ROSA KHUTOR — Snowboarder Vic Wild won his second gold medal for adopted country Russia on Saturday and shrugged off accusations that he had turned his back on the U.S. for financial reasons.
Wild added the parallel slalom title to the giant slalom gold he collected on Wednesday, a win that prompted criticism in the U.S. about his switch.
"No matter what you do in your life, people are going to hate you," Wild told a news conference. "If you are good at something, people are going to hate you. It Is just the way it is."
Wild said his decision had nothing to do with financial incentives.
"After the giant slalom there was a lot of questions: 'How would you have done if you were riding for the U.S., compared to riding for Russia?'" the 27-year-old said.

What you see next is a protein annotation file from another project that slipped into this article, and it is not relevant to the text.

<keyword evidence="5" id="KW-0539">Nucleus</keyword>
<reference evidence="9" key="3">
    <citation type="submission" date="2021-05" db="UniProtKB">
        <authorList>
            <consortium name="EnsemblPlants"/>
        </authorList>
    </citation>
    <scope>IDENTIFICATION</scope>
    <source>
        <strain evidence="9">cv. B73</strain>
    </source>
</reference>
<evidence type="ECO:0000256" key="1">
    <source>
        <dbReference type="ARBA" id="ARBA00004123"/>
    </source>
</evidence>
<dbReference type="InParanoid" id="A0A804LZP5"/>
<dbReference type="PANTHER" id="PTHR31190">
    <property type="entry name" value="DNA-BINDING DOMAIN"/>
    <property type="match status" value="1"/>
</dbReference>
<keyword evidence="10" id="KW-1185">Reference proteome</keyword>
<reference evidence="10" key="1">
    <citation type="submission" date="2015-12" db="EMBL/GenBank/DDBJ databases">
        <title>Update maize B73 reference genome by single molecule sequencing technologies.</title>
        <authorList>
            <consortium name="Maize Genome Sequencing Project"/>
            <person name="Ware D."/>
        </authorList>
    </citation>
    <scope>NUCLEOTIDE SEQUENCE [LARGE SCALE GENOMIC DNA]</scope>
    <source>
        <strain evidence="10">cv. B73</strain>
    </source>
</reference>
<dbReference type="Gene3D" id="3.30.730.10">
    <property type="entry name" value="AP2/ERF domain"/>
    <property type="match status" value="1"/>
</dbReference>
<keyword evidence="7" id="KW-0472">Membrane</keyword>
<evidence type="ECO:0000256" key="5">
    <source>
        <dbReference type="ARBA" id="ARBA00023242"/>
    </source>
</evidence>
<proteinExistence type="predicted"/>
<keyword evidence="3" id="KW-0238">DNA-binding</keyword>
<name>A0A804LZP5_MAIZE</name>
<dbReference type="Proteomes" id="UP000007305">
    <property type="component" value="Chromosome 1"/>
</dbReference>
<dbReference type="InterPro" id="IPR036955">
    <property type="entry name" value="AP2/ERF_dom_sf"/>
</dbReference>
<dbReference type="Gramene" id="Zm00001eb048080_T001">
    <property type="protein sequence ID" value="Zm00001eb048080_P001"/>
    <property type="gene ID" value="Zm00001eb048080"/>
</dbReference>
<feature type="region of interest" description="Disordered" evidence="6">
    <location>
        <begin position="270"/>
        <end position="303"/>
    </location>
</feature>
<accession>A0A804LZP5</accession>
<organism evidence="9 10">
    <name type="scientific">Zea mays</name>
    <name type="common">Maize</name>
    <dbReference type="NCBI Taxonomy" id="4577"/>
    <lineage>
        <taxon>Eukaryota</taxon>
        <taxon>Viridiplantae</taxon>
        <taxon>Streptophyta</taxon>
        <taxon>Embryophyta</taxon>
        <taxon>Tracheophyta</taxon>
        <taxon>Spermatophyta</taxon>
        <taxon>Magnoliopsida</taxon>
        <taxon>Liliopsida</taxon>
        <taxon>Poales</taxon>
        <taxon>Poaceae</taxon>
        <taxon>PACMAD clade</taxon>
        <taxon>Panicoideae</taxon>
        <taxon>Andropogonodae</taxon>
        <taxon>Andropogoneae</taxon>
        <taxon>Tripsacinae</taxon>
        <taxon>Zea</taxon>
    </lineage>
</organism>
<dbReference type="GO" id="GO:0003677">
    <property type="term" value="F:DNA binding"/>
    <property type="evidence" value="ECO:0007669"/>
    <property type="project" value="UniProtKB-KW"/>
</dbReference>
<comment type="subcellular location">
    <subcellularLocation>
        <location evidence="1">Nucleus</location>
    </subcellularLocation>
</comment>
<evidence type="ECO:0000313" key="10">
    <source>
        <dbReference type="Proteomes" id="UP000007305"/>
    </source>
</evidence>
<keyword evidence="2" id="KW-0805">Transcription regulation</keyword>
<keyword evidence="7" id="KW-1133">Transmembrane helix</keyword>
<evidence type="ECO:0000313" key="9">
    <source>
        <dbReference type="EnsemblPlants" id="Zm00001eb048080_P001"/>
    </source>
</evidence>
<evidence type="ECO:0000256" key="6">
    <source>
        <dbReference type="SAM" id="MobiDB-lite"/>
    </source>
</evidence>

"I want everybody to understand — there was no question of, 'If I continue riding for the U.S., this is what I am going to get, and if I start riding for Russia this is what I am going to get.'"
Wild said he had intended to quit snowboarding to go to college when the opportunity to represent Russia came up.
"I chose to continue snowboarding because I thought I could do something special," said Wild, who became a Russian citizen after marrying Alyona Zavarzina, the women's giant slalom bronze medalist in Sochi, in 2011. "I thought I had never reached my potential and I wanted to see how good I could get.